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Crime in England and Wales, Year Ending June 2014

November 18, 2014 Comments off

Crime in England and Wales, Year Ending June 2014
Source: Office for National Statistics

Key points

  • Latest figures from the Crime Survey for England and Wales (CSEW) show that, for the offences it covers, there were an estimated 7.1 million incidents of crime against households and resident adults (aged 16 and over) in England and Wales for the year ending June 2014. This represents a 16% decrease compared with the previous year’s survey, and is the lowest estimate since the survey began in 1981.
  • The CSEW covers a broad range of victim based crimes and includes crimes which do not come to the attention of the police. Decreases were evident for all major crime types compared with the previous year; violence saw a 23% fall, criminal damage fell by 20%, and theft offences decreased by 12%.
  • In contrast, police recorded crime shows no overall change from the previous year, with 3.7 million offences recorded in the year ending June 2014. Prior to this, police recorded crime figures have shown year on year reductions since 2003/04.
  • The renewed focus on the quality of crime recording is likely to have prompted improved compliance with national standards in some police forces, leading to more crimes being recorded. This is thought to have particularly affected the police recorded figures for violence against the person (up 11%) and public order offences (up 6%).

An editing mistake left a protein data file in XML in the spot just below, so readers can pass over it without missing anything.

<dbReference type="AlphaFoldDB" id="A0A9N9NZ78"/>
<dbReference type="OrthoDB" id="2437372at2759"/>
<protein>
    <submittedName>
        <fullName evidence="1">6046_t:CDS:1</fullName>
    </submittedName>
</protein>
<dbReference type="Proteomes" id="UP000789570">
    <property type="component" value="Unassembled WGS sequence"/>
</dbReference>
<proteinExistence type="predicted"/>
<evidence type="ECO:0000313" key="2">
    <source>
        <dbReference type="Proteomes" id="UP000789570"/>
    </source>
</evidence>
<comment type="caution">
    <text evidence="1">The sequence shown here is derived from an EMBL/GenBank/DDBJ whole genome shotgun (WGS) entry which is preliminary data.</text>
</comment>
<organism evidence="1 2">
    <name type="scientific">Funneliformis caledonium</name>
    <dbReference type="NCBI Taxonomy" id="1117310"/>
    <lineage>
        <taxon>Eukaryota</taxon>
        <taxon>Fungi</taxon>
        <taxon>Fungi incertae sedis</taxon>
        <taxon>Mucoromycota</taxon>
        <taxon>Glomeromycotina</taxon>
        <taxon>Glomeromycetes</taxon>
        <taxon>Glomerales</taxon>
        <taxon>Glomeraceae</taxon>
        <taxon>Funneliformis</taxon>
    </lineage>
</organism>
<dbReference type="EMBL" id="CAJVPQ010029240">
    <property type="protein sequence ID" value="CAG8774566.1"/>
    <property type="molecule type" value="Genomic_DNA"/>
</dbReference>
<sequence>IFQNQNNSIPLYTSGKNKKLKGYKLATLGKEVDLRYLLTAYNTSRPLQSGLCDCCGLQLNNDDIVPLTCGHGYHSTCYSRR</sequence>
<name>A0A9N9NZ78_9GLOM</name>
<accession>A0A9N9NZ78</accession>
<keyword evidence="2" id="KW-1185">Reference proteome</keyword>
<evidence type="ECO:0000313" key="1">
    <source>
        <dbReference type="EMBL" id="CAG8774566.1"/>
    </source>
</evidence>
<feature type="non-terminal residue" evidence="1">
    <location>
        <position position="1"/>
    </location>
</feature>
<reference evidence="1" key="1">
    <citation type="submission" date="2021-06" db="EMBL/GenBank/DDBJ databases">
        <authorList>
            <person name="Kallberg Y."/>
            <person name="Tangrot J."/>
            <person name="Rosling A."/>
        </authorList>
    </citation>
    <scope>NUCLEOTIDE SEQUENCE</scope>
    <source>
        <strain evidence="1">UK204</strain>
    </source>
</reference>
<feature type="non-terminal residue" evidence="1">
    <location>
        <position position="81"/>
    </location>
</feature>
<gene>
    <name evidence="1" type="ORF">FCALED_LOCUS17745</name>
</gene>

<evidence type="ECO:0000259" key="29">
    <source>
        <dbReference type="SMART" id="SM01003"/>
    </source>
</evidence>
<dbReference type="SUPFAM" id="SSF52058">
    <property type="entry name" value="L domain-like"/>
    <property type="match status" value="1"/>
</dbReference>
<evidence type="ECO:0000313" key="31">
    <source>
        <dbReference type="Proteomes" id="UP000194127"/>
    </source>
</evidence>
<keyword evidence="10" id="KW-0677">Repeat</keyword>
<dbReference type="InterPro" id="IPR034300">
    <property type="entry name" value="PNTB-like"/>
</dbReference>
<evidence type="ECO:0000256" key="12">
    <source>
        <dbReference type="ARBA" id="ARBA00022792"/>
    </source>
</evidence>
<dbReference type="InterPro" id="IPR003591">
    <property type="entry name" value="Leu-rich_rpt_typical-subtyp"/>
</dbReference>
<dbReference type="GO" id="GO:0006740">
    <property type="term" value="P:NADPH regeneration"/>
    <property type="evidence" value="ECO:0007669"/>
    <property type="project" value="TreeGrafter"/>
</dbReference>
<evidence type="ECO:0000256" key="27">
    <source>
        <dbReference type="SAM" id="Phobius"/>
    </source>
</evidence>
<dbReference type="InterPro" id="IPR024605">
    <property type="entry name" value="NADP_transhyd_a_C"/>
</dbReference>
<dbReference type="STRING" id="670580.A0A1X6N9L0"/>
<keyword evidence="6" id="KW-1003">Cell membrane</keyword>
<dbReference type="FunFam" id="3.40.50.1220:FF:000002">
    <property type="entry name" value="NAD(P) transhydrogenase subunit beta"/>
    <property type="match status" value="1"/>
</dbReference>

• The number of police recorded shoplifting offences showed a 5% increase compared with the previous year. Anecdotal evidence suggests that this rise is more likely to be a result of a genuine increase in crime rather than any change in recording practice.
  • There was also an increase in the volume of fraud recorded (8% year on year), though it is difficult to judge to what extent that reflected an improvement in recording practices, an increase in public reports or a rise in actual criminality. It is thought that levels of fraud are thought to be substantially under-reported and thus these figures simply provide a measure of such offences brought to the attention of the authorities.
  • Sexual offences recorded by the police saw a 21% rise from the previous year and continues the pattern seen in recent publications. Current, rather than historic, offences account for the majority of the increase in sexual offences (73% within the last 12 months). Despite these recent increases, it is known that sexual offences are subject to a high degree of under-reporting.